JOHOR BARU - Blood is thicker than water for Fatimah Fadhilah Rajeswary, whose bond with her mother continues to be strong despite the both of them embracing different faiths.
Fatimah, who became a Muslim in 1991 when she was 28 years old, takes care of her mother at their home in Terengganu and whenever Aidilfitri or Deepavali comes around, she and her eight siblings celebrate the festivities together with their mum, 76-year-old Papati Sanmugam.
"I'm a Muslim and my mother is a Hindu but we have no problems living under one roof,'' said Fatimah, 52, a clerk at a legal firm in Kemaman.
"Although my mother and I stay together, I never preach to her about Islam. She tells me, 'You have chosen Islam but I will remain Hindu'," added Fatimah.
Yesterday, she received the Exemplary Muslim Convert Award, in the women's category, at the inaugural National National Muslim Converts Convention at the Iskandar Islamic Centre here.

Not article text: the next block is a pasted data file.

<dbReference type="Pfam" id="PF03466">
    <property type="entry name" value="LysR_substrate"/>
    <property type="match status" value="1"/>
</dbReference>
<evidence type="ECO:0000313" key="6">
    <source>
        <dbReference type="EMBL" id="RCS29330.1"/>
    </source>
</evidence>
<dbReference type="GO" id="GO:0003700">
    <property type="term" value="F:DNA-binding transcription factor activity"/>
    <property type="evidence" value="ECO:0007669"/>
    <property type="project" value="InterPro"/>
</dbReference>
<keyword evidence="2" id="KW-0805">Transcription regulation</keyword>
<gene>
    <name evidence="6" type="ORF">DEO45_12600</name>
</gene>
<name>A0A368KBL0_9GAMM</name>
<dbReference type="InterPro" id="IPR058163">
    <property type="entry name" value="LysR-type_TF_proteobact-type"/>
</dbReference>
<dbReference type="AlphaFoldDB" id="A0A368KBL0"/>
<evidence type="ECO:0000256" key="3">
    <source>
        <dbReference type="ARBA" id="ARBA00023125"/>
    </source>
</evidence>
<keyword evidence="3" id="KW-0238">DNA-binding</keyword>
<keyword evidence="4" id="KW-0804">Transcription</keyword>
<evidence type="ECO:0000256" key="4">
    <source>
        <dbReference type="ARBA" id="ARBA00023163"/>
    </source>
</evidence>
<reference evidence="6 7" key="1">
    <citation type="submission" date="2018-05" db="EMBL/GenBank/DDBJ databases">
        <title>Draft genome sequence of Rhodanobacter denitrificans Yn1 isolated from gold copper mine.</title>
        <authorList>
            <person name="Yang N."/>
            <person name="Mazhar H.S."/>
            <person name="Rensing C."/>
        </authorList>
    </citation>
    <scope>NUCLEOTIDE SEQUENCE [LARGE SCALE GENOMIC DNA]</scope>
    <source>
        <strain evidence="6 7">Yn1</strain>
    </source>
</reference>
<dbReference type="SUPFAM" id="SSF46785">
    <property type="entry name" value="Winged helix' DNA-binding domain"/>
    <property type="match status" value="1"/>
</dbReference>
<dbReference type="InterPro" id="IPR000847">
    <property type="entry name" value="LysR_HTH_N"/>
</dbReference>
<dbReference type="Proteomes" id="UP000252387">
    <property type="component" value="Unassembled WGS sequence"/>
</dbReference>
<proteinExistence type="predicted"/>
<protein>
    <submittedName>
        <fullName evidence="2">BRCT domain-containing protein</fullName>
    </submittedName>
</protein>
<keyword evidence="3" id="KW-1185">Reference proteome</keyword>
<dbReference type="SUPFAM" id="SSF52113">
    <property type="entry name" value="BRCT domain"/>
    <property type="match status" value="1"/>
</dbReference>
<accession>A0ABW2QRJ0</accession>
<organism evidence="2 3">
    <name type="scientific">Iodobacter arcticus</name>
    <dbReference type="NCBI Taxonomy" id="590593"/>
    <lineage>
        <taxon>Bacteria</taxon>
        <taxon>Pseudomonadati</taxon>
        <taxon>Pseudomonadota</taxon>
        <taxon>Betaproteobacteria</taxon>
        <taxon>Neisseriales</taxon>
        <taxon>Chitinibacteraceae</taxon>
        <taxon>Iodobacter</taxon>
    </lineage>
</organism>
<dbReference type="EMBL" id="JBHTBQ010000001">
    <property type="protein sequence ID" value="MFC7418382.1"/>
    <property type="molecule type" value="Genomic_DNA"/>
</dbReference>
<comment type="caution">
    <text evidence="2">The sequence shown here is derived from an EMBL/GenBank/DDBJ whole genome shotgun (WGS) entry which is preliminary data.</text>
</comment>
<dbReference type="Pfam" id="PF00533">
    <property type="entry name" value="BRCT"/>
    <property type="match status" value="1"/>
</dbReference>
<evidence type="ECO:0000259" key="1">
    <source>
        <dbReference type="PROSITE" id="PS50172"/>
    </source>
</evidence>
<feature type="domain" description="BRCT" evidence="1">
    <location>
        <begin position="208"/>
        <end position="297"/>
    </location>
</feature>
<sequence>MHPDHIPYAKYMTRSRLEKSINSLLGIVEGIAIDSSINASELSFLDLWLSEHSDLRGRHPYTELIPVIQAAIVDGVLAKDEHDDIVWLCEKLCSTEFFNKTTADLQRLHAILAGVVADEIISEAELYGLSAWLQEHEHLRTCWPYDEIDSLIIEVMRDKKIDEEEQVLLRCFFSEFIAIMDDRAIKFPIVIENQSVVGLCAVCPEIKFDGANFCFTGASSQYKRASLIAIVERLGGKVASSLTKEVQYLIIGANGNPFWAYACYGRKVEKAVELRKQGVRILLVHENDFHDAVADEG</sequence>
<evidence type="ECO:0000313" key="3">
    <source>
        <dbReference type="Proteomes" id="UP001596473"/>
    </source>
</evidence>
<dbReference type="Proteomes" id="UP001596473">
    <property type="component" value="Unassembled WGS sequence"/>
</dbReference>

The recipient of the award in the men's category is Muhammad Farhan Tee Abdullah, a 29-year-old officer at the Malaysian Muslim Welfare Association (Perkim).
Both received their awards from Johor Mentri Besar Datuk Mohamed Khaled Nordin in conjunction with the two-day convention.
Muhammad Farhan, who became a Muslim in 2005, said he was not the first in his family to convert to Islam.
His sister and two uncles had converted before him many years ago.
Muhammad Farhan, who went to live with a foster family after becoming a Muslim, said it was only five years later that he told his family about it.
He said he remained filial to his mother, Ong Cheok, 55, and visited her regularly.
Muhammad Farhan added that while he was now a Muslim, he was still Chinese.
"Islam has nothing to do with race," he said, putting to rest the belief among some Malaysians that when one converted to Islam, he or she "masuk Melayu (becomes a Malay)".